The economy of the state of Baja California has worsened during Governor Jaime Bonilla’s administration, a new report says.
The Baja California Center of Economic Studies said two years ago the incoming administration received a state with compromised finances that worsened by impacting the middle class, increasing extreme poverty and depending more on the US economy.
As of August the state saw 154,443 new jobs, but mostly considered as trash jobs as the majority pay about $21 per day.
In the last two years the number of $21 a day jobs increased to 434,655, while those earning $53 per day decreased.
The Mexican Institute of Social Security reported in August that 44 percent of workers in the state earn $21 daily.
In the meantime, the National Council of Evaluation of Social Policy said last year the number of people in extreme poverty climbed to 58,000 from 50,000. Statewide, 1.2 million residents have no access to at least one public service like health, food or housing.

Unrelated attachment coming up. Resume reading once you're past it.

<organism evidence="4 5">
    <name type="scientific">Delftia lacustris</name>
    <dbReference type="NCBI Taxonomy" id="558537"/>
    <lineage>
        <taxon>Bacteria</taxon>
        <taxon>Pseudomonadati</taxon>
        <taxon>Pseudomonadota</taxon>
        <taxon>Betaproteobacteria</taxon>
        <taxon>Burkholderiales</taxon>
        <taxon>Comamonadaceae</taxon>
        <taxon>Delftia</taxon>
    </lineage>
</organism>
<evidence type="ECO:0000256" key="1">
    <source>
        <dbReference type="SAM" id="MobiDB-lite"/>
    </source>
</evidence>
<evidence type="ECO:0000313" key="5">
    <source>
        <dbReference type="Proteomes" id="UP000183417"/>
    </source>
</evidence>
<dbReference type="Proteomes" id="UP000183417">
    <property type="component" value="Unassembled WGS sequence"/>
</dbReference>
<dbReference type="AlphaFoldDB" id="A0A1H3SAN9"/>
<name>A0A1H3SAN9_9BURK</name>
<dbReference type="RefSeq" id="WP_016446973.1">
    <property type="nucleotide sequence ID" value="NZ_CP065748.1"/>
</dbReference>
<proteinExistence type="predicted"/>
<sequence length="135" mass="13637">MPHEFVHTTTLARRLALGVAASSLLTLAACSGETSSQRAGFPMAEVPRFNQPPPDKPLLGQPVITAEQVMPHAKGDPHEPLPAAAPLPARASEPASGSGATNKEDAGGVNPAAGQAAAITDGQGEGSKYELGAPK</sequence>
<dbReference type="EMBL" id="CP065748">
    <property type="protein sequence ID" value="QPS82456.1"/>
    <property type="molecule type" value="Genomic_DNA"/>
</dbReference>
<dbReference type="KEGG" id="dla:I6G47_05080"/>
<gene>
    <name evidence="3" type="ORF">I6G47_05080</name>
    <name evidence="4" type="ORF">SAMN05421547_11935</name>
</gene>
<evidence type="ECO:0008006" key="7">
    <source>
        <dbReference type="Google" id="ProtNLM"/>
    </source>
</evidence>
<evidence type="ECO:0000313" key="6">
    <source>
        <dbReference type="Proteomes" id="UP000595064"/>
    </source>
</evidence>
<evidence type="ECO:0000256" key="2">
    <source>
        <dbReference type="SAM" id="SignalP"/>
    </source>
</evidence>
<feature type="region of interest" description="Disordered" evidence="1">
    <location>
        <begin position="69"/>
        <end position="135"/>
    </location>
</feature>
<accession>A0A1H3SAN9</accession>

The study says over 15,000 businesses had shut down their doors in the last couple of years, with many before the pandemic. In the first months of the administration that ends on Halloween 4,620 companies closed.
According to the report $793 million of foreign investment left the state. The report does not include the failed brewery of the New York based company Constellation Brands.
The report indicates that the State’s Gross Domestic Product has increased 1 percent this year.
Mexicali shoppers had also observed an impact in the cash register, as food prices had climbed close to 9 percent as of September, with tortillas, meat, chicken and eggs increasing over 11 percent each.
Mexico’s Federal Reserve Bank, or Banco de Mexico, said during the first quarter of 2021 the state received the largest amount of remittances in its history — $662.
The study says while Baja California was in the middle of the list of states in remittances reception the state has become ninth among the 32 states.